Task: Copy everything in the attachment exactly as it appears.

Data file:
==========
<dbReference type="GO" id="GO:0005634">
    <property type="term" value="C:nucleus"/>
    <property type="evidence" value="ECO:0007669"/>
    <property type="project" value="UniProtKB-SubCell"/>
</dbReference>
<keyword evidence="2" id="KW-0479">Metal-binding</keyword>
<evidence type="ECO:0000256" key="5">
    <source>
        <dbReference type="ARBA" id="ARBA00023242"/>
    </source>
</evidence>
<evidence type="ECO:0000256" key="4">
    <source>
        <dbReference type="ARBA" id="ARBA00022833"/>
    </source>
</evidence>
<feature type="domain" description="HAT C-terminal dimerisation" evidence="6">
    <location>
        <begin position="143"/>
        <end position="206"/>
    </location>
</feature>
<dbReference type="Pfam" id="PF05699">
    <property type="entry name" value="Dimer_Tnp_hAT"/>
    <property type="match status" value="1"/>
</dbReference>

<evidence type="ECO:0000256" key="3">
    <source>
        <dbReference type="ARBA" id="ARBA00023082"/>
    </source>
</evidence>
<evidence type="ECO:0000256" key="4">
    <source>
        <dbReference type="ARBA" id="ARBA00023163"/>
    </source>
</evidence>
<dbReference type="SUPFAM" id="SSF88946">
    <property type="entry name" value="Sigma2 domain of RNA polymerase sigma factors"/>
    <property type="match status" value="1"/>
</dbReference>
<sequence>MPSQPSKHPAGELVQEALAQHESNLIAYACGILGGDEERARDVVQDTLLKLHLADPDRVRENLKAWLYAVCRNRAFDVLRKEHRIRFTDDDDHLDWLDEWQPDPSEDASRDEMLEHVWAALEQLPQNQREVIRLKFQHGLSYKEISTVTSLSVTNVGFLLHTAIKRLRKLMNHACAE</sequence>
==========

<dbReference type="GO" id="GO:0005634">
    <property type="term" value="C:nucleus"/>
    <property type="evidence" value="ECO:0007669"/>
    <property type="project" value="UniProtKB-SubCell"/>
</dbReference>
<keyword evidence="2" id="KW-0479">Metal-binding</keyword>
<evidence type="ECO:0000256" key="5">
    <source>
        <dbReference type="ARBA" id="ARBA00023242"/>
    </source>
</evidence>
<evidence type="ECO:0000256" key="4">
    <source>
        <dbReference type="ARBA" id="ARBA00022833"/>
    </source>
</evidence>
<feature type="domain" description="HAT C-terminal dimerisation" evidence="6">
    <location>
        <begin position="143"/>
        <end position="206"/>
    </location>
</feature>
<dbReference type="Pfam" id="PF05699">
    <property type="entry name" value="Dimer_Tnp_hAT"/>
    <property type="match status" value="1"/>
</dbReference>

<evidence type="ECO:0000256" key="3">
    <source>
        <dbReference type="ARBA" id="ARBA00023082"/>
    </source>
</evidence>
<evidence type="ECO:0000256" key="4">
    <source>
        <dbReference type="ARBA" id="ARBA00023163"/>
    </source>
</evidence>
<dbReference type="SUPFAM" id="SSF88946">
    <property type="entry name" value="Sigma2 domain of RNA polymerase sigma factors"/>
    <property type="match status" value="1"/>
</dbReference>
<sequence>MPSQPSKHPAGELVQEALAQHESNLIAYACGILGGDEERARDVVQDTLLKLHLADPDRVRENLKAWLYAVCRNRAFDVLRKEHRIRFTDDDDHLDWLDEWQPDPSEDASRDEMLEHVWAALEQLPQNQREVIRLKFQHGLSYKEISTVTSLSVTNVGFLLHTAIKRLRKLMNHACAE</sequence>